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5α-reductase inhibitors and the risk of bladder cancer in a large, population-based cohort

Dekalo S, McArthur E, Campbell J, Ordon M, Power N, Welk B. Urol Oncol. 2022; Oct 29 [Epub ahead of print]. DOI:

Purpose — The ability of 5α-reductase inhibitors (5ARI) to reduce the risk of new onset bladder cancer (BC) has been studied with variable results. Our objective was to conduct a retrospective cohort population-based study to evaluate the association between 5ARI use, BC diagnosis, and BC mortality.

Patients and Methods — We used routinely collected health care data from Ontario, Canada. Men ≥66 years of age with a prescription for a 5ARI were matched to non‐5ARI users. Matching was done using a propensity score of selected covariates to make 96 different covariates comparable. We measured 5 additional baseline variables which may have impacted the risk of future BC diagnosis: prior cystoscopy, urine cytology, urinalysis, gross hematuria episodes, and transurethral resection of a bladder lesion. Only the first period of continuous usage of 5ARIs was considered. The prespecified at-risk period for outcomes started 1 year after initiating therapy and ended at the last date of 5ARI exposure + 1 year.

Results — We identified 93,197 men who initiated 5ARI therapy (52% dutasteride, and 48% finasteride) between 2003 and 2013 and matched them 1:1 to men who did not start a 5ARI. The median at-risk period for the 5ARI group was 1.68 years (interquartile range 1.00, 4.27). With adjustment for the variables related to prior BC investigations there was no significant difference in BC diagnosis (hazard ratio [HR] 1.05, 95% confidence interval [CI] 0.82–1.32) during the period of 0 to <2 years of 5ARI use; however, after ≥2 years of 5ARI use, the risk of BC diagnosis was significantly lower among the 5ARI group (HR 0.82, 95% CI 0.79–0.94). In a similarly adjusted model, BC mortality was lower among 5ARI users, but no longer statistically significant (HR 0.82, 95% CI 0.65, 1.02). When stratified by type of 5ARI, finasteride significantly reduced the risk of BC diagnosis after ≥2 years of continuous use (HR 0.86, 95% CI 0.76, 0.96); however, dutasteride did not (HR 0.92, 95% CI 0.83, 1.03).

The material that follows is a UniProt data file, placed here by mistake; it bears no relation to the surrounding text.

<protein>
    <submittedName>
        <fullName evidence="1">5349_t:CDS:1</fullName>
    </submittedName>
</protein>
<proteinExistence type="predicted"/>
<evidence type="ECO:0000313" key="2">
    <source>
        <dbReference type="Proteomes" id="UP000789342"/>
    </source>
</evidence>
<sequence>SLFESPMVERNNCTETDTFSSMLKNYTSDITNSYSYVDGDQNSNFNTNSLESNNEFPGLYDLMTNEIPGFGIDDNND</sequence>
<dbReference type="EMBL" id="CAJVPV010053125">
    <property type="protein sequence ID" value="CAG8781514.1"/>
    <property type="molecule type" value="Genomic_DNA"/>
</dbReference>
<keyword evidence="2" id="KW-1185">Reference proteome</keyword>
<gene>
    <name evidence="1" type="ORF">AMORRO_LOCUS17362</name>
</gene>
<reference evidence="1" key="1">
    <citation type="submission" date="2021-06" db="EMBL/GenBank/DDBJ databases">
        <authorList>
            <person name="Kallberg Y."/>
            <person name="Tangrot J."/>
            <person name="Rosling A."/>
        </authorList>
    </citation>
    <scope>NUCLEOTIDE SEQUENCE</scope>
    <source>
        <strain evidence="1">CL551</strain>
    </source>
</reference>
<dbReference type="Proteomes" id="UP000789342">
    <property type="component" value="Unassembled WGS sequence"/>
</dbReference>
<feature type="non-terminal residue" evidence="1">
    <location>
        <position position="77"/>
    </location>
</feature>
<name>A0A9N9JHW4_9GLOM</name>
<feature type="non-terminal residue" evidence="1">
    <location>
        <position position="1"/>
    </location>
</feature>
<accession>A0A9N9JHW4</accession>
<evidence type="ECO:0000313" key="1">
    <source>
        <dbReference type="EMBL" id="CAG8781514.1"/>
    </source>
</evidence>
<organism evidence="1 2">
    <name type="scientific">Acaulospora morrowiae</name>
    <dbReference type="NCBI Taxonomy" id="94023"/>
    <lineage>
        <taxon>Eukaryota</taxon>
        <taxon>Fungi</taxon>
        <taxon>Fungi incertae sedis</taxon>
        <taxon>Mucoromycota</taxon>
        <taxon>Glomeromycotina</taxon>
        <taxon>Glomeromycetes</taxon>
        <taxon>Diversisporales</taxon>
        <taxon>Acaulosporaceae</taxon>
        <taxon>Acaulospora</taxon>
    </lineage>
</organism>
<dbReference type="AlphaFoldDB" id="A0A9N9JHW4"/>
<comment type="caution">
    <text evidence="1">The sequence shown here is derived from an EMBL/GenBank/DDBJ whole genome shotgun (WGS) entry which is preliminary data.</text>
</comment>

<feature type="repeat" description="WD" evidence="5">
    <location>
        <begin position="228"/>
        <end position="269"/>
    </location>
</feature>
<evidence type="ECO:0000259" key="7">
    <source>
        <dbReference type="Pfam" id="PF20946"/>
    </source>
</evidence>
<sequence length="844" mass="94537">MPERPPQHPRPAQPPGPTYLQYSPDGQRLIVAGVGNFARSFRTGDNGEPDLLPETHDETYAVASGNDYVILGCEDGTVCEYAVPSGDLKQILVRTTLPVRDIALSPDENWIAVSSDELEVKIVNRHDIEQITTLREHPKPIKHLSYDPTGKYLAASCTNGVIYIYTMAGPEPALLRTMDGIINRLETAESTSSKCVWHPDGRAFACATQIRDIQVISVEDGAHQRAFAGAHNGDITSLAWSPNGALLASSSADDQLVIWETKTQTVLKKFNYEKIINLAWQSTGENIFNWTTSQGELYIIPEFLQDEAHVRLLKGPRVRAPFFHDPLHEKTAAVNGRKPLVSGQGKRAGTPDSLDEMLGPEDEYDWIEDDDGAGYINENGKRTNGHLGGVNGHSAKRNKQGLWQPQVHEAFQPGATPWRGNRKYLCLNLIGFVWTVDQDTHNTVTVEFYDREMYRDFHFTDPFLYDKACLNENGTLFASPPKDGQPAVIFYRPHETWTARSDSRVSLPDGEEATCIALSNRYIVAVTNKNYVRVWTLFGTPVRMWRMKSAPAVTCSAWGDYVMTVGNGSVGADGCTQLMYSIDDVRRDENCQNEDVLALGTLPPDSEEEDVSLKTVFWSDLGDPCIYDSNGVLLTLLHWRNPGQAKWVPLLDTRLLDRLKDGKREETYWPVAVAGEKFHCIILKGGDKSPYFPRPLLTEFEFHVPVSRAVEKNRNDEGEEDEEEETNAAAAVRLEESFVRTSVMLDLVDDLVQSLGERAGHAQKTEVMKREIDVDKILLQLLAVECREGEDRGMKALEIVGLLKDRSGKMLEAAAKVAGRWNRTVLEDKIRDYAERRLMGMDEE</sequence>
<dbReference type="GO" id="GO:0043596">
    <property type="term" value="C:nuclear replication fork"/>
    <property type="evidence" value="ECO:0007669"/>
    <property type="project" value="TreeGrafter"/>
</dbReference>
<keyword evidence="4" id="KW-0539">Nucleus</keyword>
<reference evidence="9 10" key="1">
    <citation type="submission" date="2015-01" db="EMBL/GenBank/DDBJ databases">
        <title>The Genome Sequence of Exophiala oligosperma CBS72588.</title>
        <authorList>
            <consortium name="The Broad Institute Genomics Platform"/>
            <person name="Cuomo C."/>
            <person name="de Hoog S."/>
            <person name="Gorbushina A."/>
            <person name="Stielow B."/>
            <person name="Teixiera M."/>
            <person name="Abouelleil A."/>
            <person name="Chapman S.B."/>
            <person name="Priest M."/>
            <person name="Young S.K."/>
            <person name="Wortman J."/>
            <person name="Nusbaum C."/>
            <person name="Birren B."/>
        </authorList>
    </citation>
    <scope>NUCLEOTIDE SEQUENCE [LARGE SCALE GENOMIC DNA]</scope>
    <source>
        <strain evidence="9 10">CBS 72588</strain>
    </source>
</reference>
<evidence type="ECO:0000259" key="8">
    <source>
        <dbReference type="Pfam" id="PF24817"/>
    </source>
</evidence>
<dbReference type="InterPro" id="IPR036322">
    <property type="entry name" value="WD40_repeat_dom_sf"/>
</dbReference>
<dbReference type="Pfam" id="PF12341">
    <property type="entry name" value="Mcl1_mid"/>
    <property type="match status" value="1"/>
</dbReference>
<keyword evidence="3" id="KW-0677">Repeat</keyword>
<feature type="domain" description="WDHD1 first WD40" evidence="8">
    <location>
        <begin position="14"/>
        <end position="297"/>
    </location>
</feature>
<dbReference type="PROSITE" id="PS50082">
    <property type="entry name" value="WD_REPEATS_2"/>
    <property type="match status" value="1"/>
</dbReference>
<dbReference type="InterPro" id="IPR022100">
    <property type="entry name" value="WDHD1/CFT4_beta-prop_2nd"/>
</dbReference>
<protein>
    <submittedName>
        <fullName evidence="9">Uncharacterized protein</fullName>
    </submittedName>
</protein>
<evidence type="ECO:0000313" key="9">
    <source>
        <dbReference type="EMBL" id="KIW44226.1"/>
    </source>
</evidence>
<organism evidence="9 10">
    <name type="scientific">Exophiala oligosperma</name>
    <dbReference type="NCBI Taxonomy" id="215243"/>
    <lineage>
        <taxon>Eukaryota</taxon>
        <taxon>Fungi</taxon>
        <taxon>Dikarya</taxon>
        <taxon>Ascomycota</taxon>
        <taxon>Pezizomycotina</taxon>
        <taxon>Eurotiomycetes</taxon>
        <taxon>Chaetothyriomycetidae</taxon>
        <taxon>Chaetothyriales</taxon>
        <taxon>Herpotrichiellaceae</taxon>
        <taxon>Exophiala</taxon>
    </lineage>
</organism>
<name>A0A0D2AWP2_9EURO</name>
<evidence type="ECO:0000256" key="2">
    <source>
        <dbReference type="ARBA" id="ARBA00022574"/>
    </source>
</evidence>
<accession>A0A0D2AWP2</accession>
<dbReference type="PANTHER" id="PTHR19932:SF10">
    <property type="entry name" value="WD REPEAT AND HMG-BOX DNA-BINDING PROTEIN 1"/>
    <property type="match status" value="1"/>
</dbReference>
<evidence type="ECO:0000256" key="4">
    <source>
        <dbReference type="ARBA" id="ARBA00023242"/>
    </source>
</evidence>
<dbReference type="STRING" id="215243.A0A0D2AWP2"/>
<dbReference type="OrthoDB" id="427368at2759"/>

Conclusions — In a large cohort of men, the use of a 5ARI was associated with a significantly decreased the risk of BC diagnosis after more than 2 years of continuous therapy.